I hit send and sighed. This first draft of the first act of my new play didn’t come easily and I wasn’t happy with what I’d produced. I knew there was something wrong but couldn’t put my finger on what it was that left me wanting to drag the document into the trash. I thought about doing just that for the next few days as I watched my inbox with trepidation, believing my instructor’s comments would not make me happy. When her critique arrived I sighed again and hit open.
As usual, the instructor was frank about her thoughts and didn’t hold back the criticism. But there were things she liked so I was encouraged. Then I got to the part that I knew wasn’t right. And I started to smile. My instructor didn’t mince words but they were words I wanted to hear – words that clarified why the lines weren’t working, words that made me want to jump right back in and get to work on it again. They were words that made me glad I hadn’t dragged the document into the trash. And I was thankful.
The problem? My instructor expressed it this way – “It’s your characters telling us what to make of that moment that begins to feel like the playwright “telling us” what to think and feel, instead of trusting the moment and the image to speak for themselves. I like to think that I am called to plant the image, the debate, the relationship and I let the Holy Spirit do the rest. People love to figure things out for themselves. I think this is why Jesus spoke in obscure parables and resisted explaining right away. It’s a holy practice – to ponder.”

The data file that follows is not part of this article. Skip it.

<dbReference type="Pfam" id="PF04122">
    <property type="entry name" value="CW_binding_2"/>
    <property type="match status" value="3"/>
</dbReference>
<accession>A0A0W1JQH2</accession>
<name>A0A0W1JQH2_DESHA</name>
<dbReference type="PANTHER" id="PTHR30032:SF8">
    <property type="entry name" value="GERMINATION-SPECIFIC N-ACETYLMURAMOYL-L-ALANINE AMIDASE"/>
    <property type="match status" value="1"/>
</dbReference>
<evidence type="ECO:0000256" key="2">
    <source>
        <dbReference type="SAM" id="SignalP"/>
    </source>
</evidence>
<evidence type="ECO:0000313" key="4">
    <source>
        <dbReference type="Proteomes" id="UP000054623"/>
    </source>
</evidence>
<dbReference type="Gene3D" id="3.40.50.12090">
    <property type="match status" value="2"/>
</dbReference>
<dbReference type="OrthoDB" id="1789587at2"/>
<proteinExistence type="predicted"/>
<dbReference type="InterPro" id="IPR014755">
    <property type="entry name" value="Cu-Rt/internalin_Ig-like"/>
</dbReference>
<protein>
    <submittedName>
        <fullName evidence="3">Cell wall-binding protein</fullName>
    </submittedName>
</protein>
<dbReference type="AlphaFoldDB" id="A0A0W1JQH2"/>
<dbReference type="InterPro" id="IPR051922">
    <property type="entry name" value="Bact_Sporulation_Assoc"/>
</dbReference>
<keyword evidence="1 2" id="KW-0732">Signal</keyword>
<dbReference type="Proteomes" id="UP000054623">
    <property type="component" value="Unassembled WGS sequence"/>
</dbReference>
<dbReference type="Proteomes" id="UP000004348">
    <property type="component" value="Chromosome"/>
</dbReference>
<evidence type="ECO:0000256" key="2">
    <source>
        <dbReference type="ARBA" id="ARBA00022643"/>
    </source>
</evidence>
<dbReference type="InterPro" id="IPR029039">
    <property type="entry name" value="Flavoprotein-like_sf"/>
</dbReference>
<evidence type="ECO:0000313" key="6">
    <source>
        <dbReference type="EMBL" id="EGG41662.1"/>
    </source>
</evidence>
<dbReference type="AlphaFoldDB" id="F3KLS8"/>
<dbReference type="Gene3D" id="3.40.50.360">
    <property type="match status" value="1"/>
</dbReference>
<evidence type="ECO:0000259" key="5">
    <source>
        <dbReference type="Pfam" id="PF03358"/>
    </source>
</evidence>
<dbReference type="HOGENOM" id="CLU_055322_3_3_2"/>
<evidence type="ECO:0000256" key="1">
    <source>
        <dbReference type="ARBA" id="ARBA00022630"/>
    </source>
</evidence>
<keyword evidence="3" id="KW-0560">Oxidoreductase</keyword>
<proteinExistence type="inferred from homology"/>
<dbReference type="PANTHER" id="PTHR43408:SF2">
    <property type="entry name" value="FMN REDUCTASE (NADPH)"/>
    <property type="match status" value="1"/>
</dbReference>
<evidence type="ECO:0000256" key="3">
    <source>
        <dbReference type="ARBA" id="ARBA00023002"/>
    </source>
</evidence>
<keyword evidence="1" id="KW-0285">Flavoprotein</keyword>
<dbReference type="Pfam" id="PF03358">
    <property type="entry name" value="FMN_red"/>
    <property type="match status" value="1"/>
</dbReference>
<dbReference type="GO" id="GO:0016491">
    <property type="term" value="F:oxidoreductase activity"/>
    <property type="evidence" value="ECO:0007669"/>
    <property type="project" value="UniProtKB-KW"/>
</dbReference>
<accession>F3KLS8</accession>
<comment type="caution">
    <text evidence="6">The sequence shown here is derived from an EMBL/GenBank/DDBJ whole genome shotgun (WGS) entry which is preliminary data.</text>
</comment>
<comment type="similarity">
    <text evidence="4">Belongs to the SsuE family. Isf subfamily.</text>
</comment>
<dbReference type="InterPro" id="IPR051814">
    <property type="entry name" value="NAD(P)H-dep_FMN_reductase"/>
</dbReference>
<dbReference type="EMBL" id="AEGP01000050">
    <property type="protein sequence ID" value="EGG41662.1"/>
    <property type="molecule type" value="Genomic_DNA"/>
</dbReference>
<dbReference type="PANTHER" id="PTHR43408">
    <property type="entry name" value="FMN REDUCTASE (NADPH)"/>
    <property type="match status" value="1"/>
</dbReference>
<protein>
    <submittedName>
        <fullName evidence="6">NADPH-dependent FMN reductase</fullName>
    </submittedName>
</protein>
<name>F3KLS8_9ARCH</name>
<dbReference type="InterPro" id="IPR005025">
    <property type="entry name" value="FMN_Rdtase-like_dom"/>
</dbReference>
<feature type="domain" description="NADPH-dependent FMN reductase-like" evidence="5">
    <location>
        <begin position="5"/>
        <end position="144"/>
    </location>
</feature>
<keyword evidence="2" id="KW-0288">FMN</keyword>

Yes! That was it exactly. I had simply gone too far, said too much, given too many answers instead of leaving the questions to be pondered.
And I wondered, do I do this when I’m talking with people who don’t know my Jesus? Do I go too far in trying to lead them to Him? I thought about the time when I came to Christ, a tumultuous time in my life when I desperately needed answers but did not want to hear them. I thought about my brother, simply saying, “God bless,” every time he left my home. Those two words tolled like a bell. He didn’t have to preach at me. The Holy Spirit was quite capable of making those two words do their work in my heart and my life.
“A holy practice, to ponder.” Yes. And another holy practice – to write sparingly, allowing the Holy Spirit room there, too.
“Writing is not like painting where you add. It is not what you put on the canvas that the reader sees. Writing is more like a sculpture where you remove, you eliminate in order to make the work visible.” (Elie Wiesel, author of Night)
“This is why I speak to them in parables: “Though seeing, they do not see; though hearing, they do not hear or understand” (Matthew 13:13).
Marcia Lee Laycock writes from central Alberta Canada where she is a pastor’s wife and mother of three adult daughters. She was the winner of The Best New Canadian Christian Author Award for her novel, One Smooth Stone. The sequel, A Tumbled Stone was short listed in The Word Awards. Marcia also has three devotional books in print and has contributed to several anthologies. Her work has been endorsed by Sigmund Brouwer, Janette Oke, Phil Callaway and Mark Buchanan.